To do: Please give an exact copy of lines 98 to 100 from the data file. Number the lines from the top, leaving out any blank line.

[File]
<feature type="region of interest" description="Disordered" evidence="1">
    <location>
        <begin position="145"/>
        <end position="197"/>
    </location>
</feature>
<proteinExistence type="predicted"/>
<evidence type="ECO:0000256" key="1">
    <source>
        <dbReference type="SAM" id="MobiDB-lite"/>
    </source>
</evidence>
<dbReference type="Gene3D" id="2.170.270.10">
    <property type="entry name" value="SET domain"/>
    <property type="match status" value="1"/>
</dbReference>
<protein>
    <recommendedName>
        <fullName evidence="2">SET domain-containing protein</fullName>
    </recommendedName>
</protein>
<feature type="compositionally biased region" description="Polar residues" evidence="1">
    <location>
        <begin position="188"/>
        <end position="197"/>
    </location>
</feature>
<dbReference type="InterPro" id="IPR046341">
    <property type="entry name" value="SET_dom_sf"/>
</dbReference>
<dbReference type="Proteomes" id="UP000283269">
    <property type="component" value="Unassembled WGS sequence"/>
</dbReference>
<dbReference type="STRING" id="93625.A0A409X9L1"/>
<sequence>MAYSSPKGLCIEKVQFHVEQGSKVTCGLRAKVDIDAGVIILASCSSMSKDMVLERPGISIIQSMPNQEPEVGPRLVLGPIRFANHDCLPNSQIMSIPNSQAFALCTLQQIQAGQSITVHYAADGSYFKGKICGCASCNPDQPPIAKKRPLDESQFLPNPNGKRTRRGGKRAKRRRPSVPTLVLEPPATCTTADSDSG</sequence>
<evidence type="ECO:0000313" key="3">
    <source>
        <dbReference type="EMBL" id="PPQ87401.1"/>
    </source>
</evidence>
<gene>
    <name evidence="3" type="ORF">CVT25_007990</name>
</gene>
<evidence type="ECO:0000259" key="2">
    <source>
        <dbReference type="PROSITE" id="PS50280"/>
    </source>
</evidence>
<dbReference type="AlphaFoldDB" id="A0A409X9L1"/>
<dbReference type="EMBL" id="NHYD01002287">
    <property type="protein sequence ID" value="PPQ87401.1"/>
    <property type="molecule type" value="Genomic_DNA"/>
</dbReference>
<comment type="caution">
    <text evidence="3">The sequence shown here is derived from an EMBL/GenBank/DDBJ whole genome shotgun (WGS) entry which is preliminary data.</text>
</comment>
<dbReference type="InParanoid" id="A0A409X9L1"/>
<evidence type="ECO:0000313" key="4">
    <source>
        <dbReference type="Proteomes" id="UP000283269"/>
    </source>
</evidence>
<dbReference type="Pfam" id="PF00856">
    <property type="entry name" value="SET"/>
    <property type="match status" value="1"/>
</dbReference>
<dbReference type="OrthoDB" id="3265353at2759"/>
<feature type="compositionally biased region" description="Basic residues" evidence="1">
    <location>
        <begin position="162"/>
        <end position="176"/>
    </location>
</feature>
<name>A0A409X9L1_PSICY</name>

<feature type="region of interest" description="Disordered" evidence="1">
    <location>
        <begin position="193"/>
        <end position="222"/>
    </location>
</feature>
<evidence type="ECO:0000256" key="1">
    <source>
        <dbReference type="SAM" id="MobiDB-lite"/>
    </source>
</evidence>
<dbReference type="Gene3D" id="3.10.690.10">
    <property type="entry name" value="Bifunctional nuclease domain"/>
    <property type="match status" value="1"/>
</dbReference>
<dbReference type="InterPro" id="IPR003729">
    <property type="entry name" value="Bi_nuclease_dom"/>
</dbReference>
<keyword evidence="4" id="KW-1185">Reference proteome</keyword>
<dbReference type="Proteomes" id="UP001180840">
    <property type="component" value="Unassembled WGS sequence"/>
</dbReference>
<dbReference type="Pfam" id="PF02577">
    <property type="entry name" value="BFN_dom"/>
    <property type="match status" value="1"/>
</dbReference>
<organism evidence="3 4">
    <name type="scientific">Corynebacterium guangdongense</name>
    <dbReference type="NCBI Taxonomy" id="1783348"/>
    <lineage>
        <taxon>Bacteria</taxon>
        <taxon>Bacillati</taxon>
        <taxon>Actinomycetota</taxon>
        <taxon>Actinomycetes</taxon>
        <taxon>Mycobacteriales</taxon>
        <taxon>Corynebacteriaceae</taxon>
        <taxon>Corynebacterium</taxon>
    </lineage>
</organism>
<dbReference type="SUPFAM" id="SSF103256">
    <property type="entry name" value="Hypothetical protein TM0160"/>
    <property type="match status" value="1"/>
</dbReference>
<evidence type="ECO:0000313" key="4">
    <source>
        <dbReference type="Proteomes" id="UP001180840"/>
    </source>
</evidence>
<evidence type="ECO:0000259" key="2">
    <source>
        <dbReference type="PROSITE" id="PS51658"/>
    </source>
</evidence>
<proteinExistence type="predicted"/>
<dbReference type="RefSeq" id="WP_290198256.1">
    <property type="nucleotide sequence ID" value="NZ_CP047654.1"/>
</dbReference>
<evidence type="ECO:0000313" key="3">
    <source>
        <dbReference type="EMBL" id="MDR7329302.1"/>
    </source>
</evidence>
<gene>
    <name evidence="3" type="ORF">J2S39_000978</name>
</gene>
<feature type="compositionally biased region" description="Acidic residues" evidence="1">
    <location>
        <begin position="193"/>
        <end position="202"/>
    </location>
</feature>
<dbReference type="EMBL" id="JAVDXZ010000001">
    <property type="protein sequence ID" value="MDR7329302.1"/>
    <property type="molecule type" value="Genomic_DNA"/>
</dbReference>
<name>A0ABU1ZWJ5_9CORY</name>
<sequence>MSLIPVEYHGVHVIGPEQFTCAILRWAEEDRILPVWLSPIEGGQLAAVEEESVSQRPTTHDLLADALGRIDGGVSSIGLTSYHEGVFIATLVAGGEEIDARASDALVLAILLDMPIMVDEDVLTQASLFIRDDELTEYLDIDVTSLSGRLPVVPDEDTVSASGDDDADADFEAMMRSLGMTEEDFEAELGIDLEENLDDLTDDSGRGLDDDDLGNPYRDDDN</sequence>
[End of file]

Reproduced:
    <property type="entry name" value="BFN_dom"/>
    <property type="match status" value="1"/>
</dbReference>